Example unix socket echo server

Marc Lehmann schmorp at schmorp.de
Tue Nov 2 08:41:13 CET 2010

On Mon, Nov 01, 2010 at 10:44:58PM -0600, AJ ONeal <coolaj86 at gmail.com> wrote:
> The question that I have is if it's true to say that a unix socket is
> writable whenever it is readable?

No, a unix domain socket works mostly like other stream sockets.

> When I tried listening for when it was writable, it seemed to fire the event
> over and over again.

Do you have reason to assume that it was not writable over and over again?

For it not to be writable you'd have to write enough data to fill it's
buffers, and make sure nobody is reading on the other side.

> Or is it that when I want to send data I should
>     start the watcher for writes
>     send the data
>     stop the watcher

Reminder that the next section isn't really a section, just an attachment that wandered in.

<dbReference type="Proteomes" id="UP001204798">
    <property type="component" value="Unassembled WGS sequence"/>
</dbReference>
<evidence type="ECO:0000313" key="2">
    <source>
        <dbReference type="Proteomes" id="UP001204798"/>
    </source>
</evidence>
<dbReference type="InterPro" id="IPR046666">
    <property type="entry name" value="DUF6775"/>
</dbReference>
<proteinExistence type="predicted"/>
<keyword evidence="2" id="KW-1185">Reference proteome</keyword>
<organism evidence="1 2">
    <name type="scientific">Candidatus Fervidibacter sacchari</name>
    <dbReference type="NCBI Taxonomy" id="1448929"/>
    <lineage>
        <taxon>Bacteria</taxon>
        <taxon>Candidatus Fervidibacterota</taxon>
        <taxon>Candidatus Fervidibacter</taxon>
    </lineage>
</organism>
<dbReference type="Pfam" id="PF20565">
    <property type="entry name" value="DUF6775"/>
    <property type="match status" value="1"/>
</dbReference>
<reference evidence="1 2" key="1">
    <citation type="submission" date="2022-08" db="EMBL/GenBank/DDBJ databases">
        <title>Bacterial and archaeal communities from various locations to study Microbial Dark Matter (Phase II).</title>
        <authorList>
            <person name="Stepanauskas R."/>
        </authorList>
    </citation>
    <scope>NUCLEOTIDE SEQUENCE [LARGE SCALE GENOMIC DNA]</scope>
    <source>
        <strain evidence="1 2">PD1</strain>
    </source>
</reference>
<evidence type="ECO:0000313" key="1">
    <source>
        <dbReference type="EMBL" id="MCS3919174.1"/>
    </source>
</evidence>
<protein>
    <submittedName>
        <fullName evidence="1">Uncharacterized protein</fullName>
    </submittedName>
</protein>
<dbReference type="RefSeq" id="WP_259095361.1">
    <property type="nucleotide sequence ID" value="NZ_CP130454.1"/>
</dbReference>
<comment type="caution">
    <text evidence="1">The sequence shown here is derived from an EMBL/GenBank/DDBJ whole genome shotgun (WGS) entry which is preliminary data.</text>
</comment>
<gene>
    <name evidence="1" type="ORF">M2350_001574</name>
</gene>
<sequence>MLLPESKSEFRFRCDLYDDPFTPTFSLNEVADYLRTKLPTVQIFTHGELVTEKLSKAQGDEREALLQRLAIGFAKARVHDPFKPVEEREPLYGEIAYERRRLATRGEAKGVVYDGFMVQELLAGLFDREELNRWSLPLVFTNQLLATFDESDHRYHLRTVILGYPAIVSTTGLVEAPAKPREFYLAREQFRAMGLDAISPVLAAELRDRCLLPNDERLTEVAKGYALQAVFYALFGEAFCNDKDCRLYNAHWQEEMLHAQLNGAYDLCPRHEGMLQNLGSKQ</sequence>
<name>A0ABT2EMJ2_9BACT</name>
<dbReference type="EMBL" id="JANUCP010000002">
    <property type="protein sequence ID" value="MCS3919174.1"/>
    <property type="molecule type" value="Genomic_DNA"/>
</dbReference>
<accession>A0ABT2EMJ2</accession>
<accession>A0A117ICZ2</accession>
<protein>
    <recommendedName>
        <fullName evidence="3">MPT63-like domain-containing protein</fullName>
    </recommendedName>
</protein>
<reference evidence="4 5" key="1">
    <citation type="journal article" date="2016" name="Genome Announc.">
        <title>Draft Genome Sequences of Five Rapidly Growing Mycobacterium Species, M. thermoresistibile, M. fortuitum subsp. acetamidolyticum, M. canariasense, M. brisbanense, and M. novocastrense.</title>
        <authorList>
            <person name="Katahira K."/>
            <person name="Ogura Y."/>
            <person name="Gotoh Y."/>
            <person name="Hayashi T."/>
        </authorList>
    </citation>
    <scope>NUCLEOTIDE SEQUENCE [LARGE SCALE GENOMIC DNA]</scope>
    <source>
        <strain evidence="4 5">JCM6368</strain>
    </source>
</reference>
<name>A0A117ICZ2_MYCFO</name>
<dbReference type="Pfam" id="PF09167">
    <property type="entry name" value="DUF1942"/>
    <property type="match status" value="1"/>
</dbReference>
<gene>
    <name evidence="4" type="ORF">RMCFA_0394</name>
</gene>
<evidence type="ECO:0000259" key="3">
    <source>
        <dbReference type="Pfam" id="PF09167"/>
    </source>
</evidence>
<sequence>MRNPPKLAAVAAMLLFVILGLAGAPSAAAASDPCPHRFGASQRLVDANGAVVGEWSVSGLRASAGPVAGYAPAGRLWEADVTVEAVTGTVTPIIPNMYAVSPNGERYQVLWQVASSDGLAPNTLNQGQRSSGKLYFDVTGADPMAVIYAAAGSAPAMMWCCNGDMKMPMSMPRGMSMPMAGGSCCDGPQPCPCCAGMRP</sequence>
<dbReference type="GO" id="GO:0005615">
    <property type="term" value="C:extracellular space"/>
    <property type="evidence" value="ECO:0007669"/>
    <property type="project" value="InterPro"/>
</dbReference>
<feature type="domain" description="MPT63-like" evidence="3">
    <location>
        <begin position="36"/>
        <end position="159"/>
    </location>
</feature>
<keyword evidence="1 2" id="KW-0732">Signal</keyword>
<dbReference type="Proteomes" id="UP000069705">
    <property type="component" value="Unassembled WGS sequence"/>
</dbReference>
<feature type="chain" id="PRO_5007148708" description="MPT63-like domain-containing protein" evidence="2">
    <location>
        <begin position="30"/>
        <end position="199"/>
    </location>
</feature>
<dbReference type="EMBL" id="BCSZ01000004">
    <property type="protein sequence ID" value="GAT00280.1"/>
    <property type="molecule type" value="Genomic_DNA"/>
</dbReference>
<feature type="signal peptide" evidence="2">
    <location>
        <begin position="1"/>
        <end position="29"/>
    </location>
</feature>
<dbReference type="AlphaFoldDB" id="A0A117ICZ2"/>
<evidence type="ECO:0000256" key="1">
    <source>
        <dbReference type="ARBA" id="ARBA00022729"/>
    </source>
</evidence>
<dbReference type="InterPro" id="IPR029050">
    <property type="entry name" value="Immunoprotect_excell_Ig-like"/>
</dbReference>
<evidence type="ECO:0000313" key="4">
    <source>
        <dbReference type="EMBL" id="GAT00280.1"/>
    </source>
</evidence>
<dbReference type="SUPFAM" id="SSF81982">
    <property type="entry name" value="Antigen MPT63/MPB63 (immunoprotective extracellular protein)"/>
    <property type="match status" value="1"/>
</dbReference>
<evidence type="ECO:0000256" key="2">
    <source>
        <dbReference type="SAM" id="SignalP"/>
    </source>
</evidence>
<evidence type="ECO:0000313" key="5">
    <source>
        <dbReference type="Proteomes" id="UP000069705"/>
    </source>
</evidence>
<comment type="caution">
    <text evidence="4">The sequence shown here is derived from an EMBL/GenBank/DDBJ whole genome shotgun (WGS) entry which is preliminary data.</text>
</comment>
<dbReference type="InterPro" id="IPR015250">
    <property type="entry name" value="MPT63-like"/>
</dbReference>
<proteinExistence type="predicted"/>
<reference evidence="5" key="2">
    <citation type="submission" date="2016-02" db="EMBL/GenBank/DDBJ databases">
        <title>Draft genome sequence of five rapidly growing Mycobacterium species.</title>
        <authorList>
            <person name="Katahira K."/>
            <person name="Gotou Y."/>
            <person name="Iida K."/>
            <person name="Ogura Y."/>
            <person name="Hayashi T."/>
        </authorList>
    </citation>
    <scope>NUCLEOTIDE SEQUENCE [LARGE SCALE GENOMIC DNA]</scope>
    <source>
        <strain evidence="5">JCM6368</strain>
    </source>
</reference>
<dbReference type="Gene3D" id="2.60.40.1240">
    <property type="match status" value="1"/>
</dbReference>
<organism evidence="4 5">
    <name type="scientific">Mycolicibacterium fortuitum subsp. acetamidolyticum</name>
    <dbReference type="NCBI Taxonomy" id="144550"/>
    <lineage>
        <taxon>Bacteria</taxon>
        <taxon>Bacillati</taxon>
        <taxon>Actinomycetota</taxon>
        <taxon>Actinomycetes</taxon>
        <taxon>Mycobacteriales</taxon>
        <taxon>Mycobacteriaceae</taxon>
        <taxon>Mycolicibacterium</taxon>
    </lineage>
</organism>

> ?

If you mean your write watcher was always active, then this explains your
issue. Think about it, you ask libev when the socket is writable, but
don't write anything. This means the socket will stay writable - there is
no way for libev to know thta for some reason you are no longer interested
in writability, except by stopping the watcher.

A common (not necessarily most efficient) way to handle writes is:

   start the watcher
   in callback
      write more of the remaining data
      if all data has been written, stop the watcher

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